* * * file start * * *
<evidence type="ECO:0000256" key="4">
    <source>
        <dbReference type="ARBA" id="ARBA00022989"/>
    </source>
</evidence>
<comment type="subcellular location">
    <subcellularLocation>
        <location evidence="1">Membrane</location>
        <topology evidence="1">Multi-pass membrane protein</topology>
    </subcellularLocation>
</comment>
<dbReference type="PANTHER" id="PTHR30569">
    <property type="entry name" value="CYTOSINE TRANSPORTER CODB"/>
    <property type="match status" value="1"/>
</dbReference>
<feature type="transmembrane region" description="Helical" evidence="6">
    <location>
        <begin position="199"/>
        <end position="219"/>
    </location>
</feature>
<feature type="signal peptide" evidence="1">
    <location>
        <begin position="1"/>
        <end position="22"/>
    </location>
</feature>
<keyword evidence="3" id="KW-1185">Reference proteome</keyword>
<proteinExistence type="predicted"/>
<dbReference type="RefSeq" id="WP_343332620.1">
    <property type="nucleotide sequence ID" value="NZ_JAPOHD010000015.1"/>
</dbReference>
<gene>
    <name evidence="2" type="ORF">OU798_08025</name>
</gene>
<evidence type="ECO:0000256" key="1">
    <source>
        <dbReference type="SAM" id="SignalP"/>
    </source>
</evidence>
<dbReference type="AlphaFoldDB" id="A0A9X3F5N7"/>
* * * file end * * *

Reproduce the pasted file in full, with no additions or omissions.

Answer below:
<evidence type="ECO:0000256" key="4">
    <source>
        <dbReference type="ARBA" id="ARBA00022989"/>
    </source>
</evidence>
<comment type="subcellular location">
    <subcellularLocation>
        <location evidence="1">Membrane</location>
        <topology evidence="1">Multi-pass membrane protein</topology>
    </subcellularLocation>
</comment>
<dbReference type="PANTHER" id="PTHR30569">
    <property type="entry name" value="CYTOSINE TRANSPORTER CODB"/>
    <property type="match status" value="1"/>
</dbReference>
<feature type="transmembrane region" description="Helical" evidence="6">
    <location>
        <begin position="199"/>
        <end position="219"/>
    </location>
</feature>
<feature type="signal peptide" evidence="1">
    <location>
        <begin position="1"/>
        <end position="22"/>
    </location>
</feature>
<keyword evidence="3" id="KW-1185">Reference proteome</keyword>
<proteinExistence type="predicted"/>
<dbReference type="RefSeq" id="WP_343332620.1">
    <property type="nucleotide sequence ID" value="NZ_JAPOHD010000015.1"/>
</dbReference>
<gene>
    <name evidence="2" type="ORF">OU798_08025</name>
</gene>
<evidence type="ECO:0000256" key="1">
    <source>
        <dbReference type="SAM" id="SignalP"/>
    </source>
</evidence>
<dbReference type="AlphaFoldDB" id="A0A9X3F5N7"/>